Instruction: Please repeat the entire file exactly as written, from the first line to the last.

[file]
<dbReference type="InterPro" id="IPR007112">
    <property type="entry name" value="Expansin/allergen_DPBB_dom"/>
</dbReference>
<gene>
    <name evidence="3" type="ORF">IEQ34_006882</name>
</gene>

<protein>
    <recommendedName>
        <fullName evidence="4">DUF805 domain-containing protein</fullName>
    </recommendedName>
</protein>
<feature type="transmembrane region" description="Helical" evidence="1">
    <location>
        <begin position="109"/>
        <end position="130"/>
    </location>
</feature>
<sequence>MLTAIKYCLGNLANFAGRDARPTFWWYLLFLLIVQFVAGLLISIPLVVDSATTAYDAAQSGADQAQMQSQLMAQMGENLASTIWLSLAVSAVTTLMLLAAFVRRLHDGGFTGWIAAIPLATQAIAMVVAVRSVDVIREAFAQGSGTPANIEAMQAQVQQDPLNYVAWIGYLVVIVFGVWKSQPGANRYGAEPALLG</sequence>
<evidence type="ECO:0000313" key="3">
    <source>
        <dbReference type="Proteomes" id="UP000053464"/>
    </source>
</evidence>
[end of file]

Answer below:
<dbReference type="InterPro" id="IPR007112">
    <property type="entry name" value="Expansin/allergen_DPBB_dom"/>
</dbReference>
<gene>
    <name evidence="3" type="ORF">IEQ34_006882</name>
</gene>

<protein>
    <recommendedName>
        <fullName evidence="4">DUF805 domain-containing protein</fullName>
    </recommendedName>
</protein>
<feature type="transmembrane region" description="Helical" evidence="1">
    <location>
        <begin position="109"/>
        <end position="130"/>
    </location>
</feature>
<sequence>MLTAIKYCLGNLANFAGRDARPTFWWYLLFLLIVQFVAGLLISIPLVVDSATTAYDAAQSGADQAQMQSQLMAQMGENLASTIWLSLAVSAVTTLMLLAAFVRRLHDGGFTGWIAAIPLATQAIAMVVAVRSVDVIREAFAQGSGTPANIEAMQAQVQQDPLNYVAWIGYLVVIVFGVWKSQPGANRYGAEPALLG</sequence>
<evidence type="ECO:0000313" key="3">
    <source>
        <dbReference type="Proteomes" id="UP000053464"/>
    </source>
</evidence>